I have asked the taskforce to focus on policy areas that can: attract investment; contribute to regional economic progress; build community support; simplify business; find new oil, gas and mineral deposits; and ensure Australia gets best use of its resources before they are exported.

The issues facing the Australian oil and gas sector are instructive as to why this inquiry is needed. We must work hard to maintain a competitive resource sector. We can already see that the United States is exporting significant amounts of gas to North Asia. For 50 years Australia has been almost the only developed country exporter of energy resources to Asia. That is changing and it is changing fast.

I am confident that we can respond to this challenge. But that might mean more collaboration among industry to bring costs down. It also puts pressure on governments to get rid of unnecessary red tape.

The Taskforce is chaired by Mr Andrew Cripps, a former Queensland Minister for Natural Resources and Mines, who brings a practical understanding of this sector from a state perspective.

Andrew is joined by eight other members with expertise from across the resources sector.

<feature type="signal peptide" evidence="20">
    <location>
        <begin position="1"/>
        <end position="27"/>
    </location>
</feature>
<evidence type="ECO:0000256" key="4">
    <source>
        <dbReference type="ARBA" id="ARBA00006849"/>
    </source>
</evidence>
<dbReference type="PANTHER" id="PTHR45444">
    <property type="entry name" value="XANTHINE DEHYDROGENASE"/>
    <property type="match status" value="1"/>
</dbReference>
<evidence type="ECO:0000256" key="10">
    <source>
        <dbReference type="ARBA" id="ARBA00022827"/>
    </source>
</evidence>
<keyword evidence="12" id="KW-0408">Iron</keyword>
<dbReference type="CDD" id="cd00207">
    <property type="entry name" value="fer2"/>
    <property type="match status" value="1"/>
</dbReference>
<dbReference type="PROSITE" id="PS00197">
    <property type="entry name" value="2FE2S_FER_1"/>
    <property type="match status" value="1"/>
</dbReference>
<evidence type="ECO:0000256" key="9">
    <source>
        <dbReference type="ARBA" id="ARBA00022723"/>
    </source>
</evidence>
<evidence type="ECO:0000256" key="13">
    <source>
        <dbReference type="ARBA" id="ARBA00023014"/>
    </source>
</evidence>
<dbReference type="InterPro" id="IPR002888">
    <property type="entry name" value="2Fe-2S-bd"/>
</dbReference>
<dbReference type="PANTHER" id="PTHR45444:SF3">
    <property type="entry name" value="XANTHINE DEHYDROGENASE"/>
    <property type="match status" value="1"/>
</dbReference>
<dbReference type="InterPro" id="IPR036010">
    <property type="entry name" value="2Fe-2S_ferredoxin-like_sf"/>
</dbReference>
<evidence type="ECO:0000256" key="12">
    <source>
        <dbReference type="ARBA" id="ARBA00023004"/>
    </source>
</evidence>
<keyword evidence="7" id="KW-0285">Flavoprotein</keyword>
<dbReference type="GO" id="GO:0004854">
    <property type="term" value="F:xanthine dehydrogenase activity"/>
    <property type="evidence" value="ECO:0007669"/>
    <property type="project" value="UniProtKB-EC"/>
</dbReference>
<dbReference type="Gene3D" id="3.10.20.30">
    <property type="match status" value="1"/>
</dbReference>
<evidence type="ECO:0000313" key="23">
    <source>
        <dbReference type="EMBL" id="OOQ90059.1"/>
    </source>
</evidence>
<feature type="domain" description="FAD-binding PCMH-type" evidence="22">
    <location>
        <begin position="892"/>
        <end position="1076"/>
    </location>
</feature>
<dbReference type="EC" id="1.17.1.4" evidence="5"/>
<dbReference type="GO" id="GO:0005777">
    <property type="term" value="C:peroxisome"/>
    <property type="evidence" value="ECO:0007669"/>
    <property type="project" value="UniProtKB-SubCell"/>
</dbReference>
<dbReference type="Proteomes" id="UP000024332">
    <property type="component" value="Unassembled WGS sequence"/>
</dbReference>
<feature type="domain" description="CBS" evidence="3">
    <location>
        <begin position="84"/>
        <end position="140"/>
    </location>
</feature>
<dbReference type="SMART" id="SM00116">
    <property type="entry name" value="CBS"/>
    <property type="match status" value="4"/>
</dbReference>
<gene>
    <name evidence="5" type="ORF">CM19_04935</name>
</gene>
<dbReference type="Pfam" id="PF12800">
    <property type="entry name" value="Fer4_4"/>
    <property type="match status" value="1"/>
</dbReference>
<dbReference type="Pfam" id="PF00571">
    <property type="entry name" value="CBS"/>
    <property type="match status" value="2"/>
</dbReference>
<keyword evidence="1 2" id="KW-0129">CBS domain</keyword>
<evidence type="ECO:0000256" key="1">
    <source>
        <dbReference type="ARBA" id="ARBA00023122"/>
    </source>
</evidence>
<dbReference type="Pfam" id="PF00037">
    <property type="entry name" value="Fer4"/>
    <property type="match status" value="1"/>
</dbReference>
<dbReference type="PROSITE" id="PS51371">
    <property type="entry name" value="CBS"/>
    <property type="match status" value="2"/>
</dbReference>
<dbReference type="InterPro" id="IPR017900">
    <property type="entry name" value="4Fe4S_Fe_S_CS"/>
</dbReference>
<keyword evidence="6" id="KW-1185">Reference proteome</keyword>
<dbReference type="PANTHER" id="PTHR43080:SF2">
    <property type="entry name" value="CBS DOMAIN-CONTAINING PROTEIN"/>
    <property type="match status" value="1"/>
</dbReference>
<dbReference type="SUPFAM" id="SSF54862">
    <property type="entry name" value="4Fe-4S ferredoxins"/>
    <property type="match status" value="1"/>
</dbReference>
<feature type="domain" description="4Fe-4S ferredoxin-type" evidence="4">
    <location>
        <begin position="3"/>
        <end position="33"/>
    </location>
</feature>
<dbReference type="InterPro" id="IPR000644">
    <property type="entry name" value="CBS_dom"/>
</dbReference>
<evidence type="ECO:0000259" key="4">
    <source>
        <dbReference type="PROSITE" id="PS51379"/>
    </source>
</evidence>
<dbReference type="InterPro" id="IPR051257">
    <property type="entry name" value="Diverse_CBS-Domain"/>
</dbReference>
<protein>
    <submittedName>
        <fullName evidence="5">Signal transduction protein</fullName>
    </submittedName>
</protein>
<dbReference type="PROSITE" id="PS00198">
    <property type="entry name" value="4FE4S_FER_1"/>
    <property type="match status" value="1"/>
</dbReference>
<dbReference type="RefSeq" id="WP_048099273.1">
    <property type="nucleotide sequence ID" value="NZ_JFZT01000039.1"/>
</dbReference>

The Taskforce held its first meeting last month and is on track to report to me by 31 August. I will attend a roundtable to discuss the taskforce on the sidelines of the conference today.

The Government will use its report to develop a Resources Statement by the end of this year.

This will be the first time in two decades that the Australian Government has mapped out a policy statement for the sector.

I envisage that it will chart a course for the sector to 2030 and beyond.

Other resource-rich nations and competitors, like Canada, are developing similar plans, and I expect ours will provide investment certainty and help us to remain a leading resources nation.

Acreage release and reforms

We are a lead resources nation because we attract investment to a stable climate. We have a well developed method of allocating acreage.

The Australian Government is committed to the safe and responsible development of these resources in Commonwealth waters.

The annual Offshore Petroleum Exploration Acreage Release is a key part of our strategy to promote offshore exploration opportunities and I’m pleased to announce the 2018 release here today.

The 2018 release comprises 21 areas located across six sedimentary basins offshore of Western Australia, South Australia, Victoria, and the Ashmore and Cartier Islands.

The six sedimentary basins are the Bonaparte, Browse, Northern Carnarvon, Bight, Otway and Gippsland basins.

They provide a wide range of options for industry—from well-known, petroleum producing basins to frontier basins that are among the most prospective globally.

This year’s offering includes an area in the Great Australian Bight offshore of South Australia.

This area is seen as one of the most prospective frontier basins in Australia—if not the world—and offshore petroleum exploration activities have occurred safely there since the late 1960s.